Organic Diet Reduces Pesticide Levels In Humans Up To 90% In Just One Week: They Were Once Used For Chemical Warfare
A 2019 study published in the journal Environmental Research titled, “Organic diet intervention significantly reduces urinary pesticide levels in U.S. children and adults” highlighted that diet is the primary source of pesticide exposure in both children and adults in the United States. It found that an organic diet significantly reduced neonicotinoid, OP pyrethroid, 2,4-D exposure, with the greatest reduction observed in malathion, clothianidin, and chlorpyrifos.
The researchers noted that all of us are exposed “to a cocktail of toxic synthetic pesticides linked to a range of health problems from our daily diets.” They explain how “certified organic food is produced without these pesticides,” and ask the question, “Can eating organic really reduce levels of pesticides in our bodies?” They tested four American families that don’t typically eat organic food to find out. All pesticides detected in the body dropped an average of 60.5% after just six days on an organic diet.
Another study conducted by researchers from RMIT university several years ago published in the journal Environmental Research found that eating an organic diet for just one week significantly reduced pesticide exposure in adults by up to 90 percent.
First, we tested the levels of pesticides in their bodies on a non-organic diet for six days. We found 14 chemicals representing potential exposure to 40 different pesticides in every study participant. These included organophosphates, pyrethroids, neonicotinoids and the phenoxy herbicide 2,4-D. Some of the pesticides we found are linked to increased risk of cancer, infertility, learning disabilities, Parkinson’s, Alzheimer’s and more.
The most significant drops occurred in a class of nerve agent pesticides called organophosphates. This class includes chlorpyrifos, a highly toxic pesticide linked to increased rates of autism, learning disabilities and reduced IQ in children. Organophosphates are so harmful to children’s developing brains that scientists have called for a full ban.
A lot of the food we now spray on our food were initially developed as nerve gases for chemical warfare. The Ontario College of Family Physicians Explains,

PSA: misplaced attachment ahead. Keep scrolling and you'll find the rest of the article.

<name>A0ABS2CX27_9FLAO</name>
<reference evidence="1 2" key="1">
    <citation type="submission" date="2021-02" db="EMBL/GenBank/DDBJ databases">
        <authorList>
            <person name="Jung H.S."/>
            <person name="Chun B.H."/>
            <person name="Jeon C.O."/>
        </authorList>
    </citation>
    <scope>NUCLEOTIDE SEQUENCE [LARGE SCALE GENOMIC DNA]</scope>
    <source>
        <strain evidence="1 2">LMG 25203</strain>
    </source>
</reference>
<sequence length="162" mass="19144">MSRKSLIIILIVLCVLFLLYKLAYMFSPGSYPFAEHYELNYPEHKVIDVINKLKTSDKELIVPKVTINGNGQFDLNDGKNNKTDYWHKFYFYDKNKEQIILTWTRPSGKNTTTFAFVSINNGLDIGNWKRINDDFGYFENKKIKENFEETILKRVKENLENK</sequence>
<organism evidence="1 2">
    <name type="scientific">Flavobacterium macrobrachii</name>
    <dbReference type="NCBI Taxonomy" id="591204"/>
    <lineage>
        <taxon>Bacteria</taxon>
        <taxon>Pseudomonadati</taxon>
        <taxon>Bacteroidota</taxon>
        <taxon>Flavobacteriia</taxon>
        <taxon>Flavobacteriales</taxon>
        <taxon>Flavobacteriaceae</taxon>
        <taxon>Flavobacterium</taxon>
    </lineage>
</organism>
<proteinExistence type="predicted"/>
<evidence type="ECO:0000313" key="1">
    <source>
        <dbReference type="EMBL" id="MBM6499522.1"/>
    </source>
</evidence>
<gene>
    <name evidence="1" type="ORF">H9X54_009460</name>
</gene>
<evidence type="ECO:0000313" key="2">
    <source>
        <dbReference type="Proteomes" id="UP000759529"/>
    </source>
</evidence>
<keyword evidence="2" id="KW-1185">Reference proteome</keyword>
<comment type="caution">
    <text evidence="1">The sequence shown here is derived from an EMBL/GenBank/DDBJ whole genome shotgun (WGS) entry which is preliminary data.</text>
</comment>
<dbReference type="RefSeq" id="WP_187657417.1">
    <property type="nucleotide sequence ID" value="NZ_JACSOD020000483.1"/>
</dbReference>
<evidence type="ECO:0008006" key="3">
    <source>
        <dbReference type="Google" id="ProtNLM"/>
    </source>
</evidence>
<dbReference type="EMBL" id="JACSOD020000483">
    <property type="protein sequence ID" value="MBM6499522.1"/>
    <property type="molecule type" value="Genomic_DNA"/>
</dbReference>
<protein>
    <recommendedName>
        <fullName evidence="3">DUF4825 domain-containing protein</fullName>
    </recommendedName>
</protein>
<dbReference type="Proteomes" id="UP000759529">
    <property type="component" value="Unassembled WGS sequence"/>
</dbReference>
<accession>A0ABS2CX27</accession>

To understand this controversial issue it is helpful to look at the history of pesticide use. Prior to World War II, the pesticides that we use now did not yet exist. Some pesticides currently in use were in fact developed during World War II for use in warfare. The organophosphate insecticides were developed as nerve gases, and the phenoxy herbicides, including 2,4-D (the most commonly used herbicide in Canada), were created to eradicate the Japanese rice crop, and later used as a component of Agent Orange to defoliate large areas in jungle warfare. After World War II, these chemicals began to be used as pesticides in agricultural production, for environmental spraying of neighbourhoods, for mosquito eradication, and for individual home and garden use.
It's also noteworthy to mention that a study published in the British Journal of Nutrition carried out a meta-analysis based on 343 peer-reviewed publications that indicate “statistically significant and meaningful differences in composition between organic and non-organic crops/crop based foods.”
The study found that Phenolic acids are 19% higher in organic foods, Flavanones are 69% higher in organic foods (linked to reduced risk of several age-related chronic diseases), Stilbenes are 28% higher in organic foods, Flavones are 26% higher in organic foods, Flavonol is 50% higher in organic foods and Anthocyanins are 51% higher in organic foods.
Apart from nutritional content, the study also measured for concentrations of the toxic metal Cadmium (Cd), finding that in conventional foods, “significantly higher concentrations” were found. Conventional foods appear to have nearly 50 percent more of this heavy metal than organic foods. Furthermore, significant differences were also detected for other minerals and vitamins.
When it comes to pesticide residues on non-organic foods, the authors found that the volume of pesticide residues was four times higher in conventional crops.